Railroad Track Inspector Wearable Technology Interface

Conducting railroad track safety inspections requires constant vigilance to detect defects that could have dangerous consequences. It also requires information to be received and sent during the execution of the inspection task. A Wearable Technology Interface (WTI) could prove helpful in supporting hands-free, eyes-on-task communications for railroad track inspection work. In Phase 1 of this research effort which started in December 2014, Syntek Technologies, Inc., (STI) successfully demonstrated a WTI for a railroad track inspection task in a laboratory environment. In Phase 2 that started in April 2016, STI selected an appropriate WTI technology, conducted a Task Analysis for track inspection work, developed the necessary software and testing scenarios, and conducted a Field Validation Experiment with the WTI in a realistic work environment. The WTI tested was a breadboard version of the Syntek Wearable Technology System (SWTS). The Buckingham Branch Railroad (BBRR) conducted a 3-day experiment near Charlottesville, VA. Two BBRR track inspectors participated in the experiment. The first day was for training. The subsequent two days were for testing in a hi-rail vehicle and while walking along the tracks. Tests were conducted on tangents, curves and turnouts, on both Class 2 and 3 Tracks. Altogether 15 track inspection scenarios and functions were tested in 48 trials using the breadboard version of the WTI. The WTI performed well in the Field Validation Experiment. It successfully supported the data exchange needs of actual track inspectors working on an operational railroad. The WTI was positively regarded by the track inspectors, with the general belief that it would add value to their work. Especially beneficial were the hands-free, eyes-on-task communications capability, the automatic generation of track inspection reports, and the use of a relational database. The main problem was insufficient time allotted to train the WTI speech engine to recognize a new voice. The next stage of development will correct this problem. This next prototype version will have custom applications running on the cellphone and smart glasses. These applications will significantly reduce the number and length of track inspector voice interactions with the WTI, dramatically increasing the reliability and efficiency of the user interface.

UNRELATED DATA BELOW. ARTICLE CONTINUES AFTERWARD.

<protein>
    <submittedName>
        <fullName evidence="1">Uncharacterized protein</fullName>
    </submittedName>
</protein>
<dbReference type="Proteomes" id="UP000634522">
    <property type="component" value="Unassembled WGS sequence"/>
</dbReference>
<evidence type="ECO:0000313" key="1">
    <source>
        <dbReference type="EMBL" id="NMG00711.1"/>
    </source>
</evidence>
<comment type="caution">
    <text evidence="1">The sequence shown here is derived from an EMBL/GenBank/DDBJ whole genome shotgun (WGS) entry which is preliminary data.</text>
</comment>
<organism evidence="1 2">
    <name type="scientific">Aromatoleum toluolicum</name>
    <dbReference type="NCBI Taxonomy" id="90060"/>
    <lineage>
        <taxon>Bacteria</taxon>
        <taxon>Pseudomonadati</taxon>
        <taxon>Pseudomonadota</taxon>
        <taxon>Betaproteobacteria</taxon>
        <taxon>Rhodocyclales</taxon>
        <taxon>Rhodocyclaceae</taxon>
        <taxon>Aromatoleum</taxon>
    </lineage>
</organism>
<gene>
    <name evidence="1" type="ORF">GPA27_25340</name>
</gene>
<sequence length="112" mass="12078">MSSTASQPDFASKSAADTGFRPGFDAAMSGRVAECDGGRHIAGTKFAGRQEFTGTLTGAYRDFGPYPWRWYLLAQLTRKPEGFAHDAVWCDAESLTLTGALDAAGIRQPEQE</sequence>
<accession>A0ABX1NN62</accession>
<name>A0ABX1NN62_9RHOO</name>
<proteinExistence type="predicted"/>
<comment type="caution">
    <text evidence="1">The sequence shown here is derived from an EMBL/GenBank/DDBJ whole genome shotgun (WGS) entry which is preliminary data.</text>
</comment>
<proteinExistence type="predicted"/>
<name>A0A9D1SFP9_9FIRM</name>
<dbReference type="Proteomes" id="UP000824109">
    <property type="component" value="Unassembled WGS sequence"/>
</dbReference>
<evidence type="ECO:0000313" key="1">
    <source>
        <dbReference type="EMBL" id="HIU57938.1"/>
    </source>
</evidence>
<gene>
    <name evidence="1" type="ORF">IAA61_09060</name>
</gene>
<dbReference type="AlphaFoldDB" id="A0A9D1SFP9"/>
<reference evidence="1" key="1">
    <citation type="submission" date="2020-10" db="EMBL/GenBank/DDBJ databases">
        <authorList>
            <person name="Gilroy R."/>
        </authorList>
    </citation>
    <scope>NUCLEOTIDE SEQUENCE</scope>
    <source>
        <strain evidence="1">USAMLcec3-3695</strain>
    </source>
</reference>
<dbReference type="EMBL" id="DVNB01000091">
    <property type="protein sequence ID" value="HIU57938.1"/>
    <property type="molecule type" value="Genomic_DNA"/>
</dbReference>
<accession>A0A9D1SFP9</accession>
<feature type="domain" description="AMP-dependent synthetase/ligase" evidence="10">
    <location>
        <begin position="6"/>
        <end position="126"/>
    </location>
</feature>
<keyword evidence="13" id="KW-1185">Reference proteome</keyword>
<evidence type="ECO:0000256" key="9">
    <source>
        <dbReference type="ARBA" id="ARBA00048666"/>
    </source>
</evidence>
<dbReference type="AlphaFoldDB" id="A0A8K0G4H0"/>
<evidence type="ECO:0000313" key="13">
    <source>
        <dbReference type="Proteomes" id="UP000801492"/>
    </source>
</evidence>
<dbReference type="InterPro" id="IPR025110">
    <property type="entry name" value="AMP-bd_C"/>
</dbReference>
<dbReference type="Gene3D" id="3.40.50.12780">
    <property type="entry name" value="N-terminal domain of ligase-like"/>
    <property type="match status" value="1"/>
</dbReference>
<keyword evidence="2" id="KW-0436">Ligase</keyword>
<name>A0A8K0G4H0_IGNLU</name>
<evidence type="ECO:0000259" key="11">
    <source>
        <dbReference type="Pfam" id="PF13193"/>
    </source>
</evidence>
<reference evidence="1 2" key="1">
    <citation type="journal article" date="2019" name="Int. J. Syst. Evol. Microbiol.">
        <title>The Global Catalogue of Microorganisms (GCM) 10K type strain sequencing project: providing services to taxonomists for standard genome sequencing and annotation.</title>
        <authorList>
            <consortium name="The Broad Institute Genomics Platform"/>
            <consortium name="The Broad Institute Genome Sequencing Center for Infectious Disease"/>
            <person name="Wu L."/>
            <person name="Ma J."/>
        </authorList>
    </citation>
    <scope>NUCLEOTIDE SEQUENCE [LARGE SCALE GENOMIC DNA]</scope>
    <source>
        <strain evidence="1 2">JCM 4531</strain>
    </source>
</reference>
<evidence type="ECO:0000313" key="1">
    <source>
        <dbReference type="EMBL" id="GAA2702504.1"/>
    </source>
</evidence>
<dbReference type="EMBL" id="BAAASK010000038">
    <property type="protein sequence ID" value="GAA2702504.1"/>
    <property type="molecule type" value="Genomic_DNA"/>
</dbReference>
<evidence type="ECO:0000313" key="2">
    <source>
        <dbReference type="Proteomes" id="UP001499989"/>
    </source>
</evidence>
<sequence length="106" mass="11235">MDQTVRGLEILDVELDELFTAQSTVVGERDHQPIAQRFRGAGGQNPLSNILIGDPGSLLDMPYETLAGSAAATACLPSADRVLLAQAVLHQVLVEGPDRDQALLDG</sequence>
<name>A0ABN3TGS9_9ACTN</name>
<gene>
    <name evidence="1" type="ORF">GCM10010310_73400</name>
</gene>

• English

Media Info

  • Media Type: Digital/other
  • Features: Photos; References;
  • Pagination: 4p
  • Serial:
    • Research Results
    • Issue Number: RR 18-01
    • Publisher: Federal Railroad Administration
  • Publication flags:

    Open Access (libre)

Subject/Index Terms

Filing Info

  • Accession Number: 01665774
  • Record Type: Publication
  • Created Date: Feb 8 2018 9:12AM